Two weeks ago the singer with Les Negresses Vertes was found dead in bed in the room he'd occupied since childhood in his mother's flat in a poor quarter of northern Paris. He used quite of lot of drugs, not least alcohol, and still went home to his mother's as much as anywhere else to crash out, though with the substantial sums of money his group had been making lately, he was on the point of buying a house. He'd left behind his blue mobylette the previous night and had been dropped off after a Negresses Vertes concert by his fellow member and co- songwriter Matias Canavese.
Les Negresses Vertes are one of France's most successful musical exports of the last decade, and Helno was a central part of their recipe. Off stage a slight, pallid, snaggle-toothed and rumpled figure, his performing persona acquired a quizzical leer and a befuddled but expressive body vocabulary which came close to charisma.
Helno was self-taught musically, as are all the Negresses Vertes. Years of hanging around the streets of Les Halles doing nothing much but drugs led, in 1985, to Helno's entree to showbiz at its most alternative - in the form of employment as a roadie / backing singer in the quasi-punk band Les Beruriers Noirs, which he left the following year when Les Negresses Vertes coalesced.
The Negresses (their name 'Green Negresses' came from an insult by a yob at a provinicial dance) cleverly embodied many of the bubbling sub-strands of Eighties French urban culture - music from Andalucia and North Africa, old rock 'n' roll, flea-market dandy clothes - and, by including another retro ingredient, a bouquet garni of Parisian chanson qualities, they came to represent a sort of new exotic French-ness to the outside world, from Vogue art editors to teenage ravers.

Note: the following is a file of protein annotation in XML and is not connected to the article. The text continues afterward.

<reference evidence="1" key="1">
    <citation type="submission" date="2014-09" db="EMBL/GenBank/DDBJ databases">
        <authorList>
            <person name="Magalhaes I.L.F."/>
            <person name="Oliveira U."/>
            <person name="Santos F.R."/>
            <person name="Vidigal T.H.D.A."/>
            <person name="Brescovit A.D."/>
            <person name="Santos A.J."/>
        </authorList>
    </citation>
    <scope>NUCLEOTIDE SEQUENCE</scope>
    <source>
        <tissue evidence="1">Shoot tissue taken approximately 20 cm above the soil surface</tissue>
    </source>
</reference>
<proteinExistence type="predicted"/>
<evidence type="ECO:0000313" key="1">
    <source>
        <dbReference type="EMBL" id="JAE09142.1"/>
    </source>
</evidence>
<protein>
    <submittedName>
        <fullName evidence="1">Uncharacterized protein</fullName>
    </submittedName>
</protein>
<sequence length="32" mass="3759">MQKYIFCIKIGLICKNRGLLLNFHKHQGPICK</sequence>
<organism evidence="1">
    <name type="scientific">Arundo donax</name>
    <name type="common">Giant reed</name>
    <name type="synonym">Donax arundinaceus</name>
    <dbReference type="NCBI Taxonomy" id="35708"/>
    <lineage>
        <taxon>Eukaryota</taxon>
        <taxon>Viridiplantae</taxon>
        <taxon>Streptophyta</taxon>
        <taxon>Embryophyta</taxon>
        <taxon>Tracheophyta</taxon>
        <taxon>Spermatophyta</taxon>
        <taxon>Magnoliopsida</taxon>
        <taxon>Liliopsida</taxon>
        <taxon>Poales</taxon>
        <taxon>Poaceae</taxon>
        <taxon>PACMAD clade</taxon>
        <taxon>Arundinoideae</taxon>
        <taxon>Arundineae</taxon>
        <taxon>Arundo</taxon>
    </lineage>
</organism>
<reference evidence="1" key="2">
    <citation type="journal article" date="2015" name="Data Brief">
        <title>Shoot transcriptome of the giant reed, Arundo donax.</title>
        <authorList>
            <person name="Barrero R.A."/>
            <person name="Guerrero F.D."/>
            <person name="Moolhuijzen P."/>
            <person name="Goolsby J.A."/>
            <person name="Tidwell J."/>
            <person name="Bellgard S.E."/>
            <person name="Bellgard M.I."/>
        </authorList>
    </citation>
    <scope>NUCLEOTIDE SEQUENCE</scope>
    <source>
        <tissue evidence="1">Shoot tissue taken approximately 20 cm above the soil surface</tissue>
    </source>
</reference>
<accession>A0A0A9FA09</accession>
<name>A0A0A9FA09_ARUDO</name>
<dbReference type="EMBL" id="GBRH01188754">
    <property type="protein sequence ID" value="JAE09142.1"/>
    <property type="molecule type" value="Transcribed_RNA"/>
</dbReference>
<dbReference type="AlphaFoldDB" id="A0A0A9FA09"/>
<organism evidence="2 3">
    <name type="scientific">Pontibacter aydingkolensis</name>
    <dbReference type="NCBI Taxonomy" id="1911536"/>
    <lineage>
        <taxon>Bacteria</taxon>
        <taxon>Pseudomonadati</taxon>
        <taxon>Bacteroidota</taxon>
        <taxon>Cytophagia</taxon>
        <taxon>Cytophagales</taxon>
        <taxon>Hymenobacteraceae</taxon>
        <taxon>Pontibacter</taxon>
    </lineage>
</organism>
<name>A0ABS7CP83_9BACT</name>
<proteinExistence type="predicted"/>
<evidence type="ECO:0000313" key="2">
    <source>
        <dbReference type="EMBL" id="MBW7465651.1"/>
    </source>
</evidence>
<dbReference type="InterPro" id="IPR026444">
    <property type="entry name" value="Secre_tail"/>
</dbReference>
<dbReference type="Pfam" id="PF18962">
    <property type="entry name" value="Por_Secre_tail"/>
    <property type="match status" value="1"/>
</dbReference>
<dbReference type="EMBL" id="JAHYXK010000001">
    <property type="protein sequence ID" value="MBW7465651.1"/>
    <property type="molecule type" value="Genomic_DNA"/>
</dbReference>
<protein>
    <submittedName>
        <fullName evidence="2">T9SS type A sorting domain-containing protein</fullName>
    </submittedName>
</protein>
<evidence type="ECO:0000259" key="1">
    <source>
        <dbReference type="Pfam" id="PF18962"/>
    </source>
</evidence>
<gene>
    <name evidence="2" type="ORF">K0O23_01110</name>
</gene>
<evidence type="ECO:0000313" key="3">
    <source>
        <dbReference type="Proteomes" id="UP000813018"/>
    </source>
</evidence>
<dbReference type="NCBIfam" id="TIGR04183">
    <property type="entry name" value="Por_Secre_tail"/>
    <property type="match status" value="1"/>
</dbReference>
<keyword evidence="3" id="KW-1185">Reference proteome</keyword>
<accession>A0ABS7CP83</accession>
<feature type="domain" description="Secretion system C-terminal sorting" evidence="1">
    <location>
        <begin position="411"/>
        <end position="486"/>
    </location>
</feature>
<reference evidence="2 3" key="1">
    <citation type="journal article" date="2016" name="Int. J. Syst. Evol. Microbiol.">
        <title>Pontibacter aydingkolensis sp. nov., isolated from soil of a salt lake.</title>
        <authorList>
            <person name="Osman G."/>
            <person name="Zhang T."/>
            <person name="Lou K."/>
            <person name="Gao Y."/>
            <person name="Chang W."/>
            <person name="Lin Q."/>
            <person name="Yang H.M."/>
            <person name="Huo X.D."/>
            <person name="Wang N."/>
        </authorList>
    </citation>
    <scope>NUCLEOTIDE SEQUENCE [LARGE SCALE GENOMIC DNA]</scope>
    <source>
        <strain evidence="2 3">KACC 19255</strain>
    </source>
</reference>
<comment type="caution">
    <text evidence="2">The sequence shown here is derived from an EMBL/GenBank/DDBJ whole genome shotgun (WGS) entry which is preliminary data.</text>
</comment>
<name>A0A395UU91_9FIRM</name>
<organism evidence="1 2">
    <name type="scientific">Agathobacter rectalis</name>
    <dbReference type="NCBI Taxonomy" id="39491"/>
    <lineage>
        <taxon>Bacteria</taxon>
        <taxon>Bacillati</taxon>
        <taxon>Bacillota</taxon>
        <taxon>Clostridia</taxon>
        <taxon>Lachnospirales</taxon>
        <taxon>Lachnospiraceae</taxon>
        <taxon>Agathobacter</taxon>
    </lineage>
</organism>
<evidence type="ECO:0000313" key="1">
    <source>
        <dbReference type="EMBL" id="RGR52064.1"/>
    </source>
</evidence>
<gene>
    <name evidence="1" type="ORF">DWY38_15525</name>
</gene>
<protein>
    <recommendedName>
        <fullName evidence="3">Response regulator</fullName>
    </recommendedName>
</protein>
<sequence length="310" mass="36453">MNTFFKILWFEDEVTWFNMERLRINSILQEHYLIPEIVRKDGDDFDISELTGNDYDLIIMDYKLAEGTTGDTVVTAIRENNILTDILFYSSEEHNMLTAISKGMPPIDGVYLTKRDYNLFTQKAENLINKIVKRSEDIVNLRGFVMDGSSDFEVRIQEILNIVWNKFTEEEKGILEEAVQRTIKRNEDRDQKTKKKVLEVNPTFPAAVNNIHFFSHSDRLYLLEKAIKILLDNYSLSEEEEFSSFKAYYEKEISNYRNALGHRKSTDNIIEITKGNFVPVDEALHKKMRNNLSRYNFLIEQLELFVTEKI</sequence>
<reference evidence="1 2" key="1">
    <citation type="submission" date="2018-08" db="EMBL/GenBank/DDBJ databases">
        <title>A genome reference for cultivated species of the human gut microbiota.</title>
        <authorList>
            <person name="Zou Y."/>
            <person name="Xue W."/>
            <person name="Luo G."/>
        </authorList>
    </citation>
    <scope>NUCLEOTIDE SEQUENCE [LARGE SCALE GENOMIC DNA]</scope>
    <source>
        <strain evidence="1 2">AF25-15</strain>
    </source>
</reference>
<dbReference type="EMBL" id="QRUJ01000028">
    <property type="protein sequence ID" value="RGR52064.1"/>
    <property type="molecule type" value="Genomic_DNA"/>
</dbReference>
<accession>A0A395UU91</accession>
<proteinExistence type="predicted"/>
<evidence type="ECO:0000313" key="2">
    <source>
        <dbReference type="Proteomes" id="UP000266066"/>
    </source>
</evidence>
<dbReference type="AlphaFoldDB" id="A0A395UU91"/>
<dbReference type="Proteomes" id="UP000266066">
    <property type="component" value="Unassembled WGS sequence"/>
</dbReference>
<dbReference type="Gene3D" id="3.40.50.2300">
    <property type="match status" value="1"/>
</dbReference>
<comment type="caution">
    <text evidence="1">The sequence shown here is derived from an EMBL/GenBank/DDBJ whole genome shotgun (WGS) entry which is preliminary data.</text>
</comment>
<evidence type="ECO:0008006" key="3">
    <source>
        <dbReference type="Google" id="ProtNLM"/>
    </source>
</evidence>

Helno's role was by no means confimed to his lavender drape- suited, apache-crooner image. As chief lyricist, his punning, slang- riddled, black-humorous ditties enabled the Negresses to place themselves in the modern chanson realiste school, echoing Aristide Bruant's similar tales of low-life from a century before. Helno often composed out loud while on his bike, he said. Zobi La Mouche, the Negresses' first hit, was based on an obscene phrase (French obscene, therefore milder than British) from his childhood.
I sat next to Helno on a plane to Beirut for a concert a year before his death. I wish I could say I'd penetrated his shy, indirect exterior. Helno dozed with a cigarette in one hand and a Bloody Mary in the other most of the way. 'I like Bloody Marys for flying,' he remarked at one point, 'it's good because it's, er . . . bloody'. He was at pains to explain his name as printed on Negresses' LP sleeves: 'It's just a name I use for the stage.' Helno Rota de Lourcqua - Helno: his given name Noel in reverse. Rota: his genuine family name. Lourcqua: from the rue de l'Ourcq, the run-down canal-side 19th arrondissement estate he still primarily frequented in Paris. His stated raison d'etre was to party ('Les Negresses Vertes, c'est la fete, quoi') and he excelled as a party centrepiece, celebrating after the concert that particular weekend on a table top at 4am by belly-dancing in competition with a Lebanese socialite. The other members of the group, professionals despite the high spirits, looked after him a little like a lost sheep, and clearly treasured him. He was not larger than life, or even really very full of life, but his life was of singular character.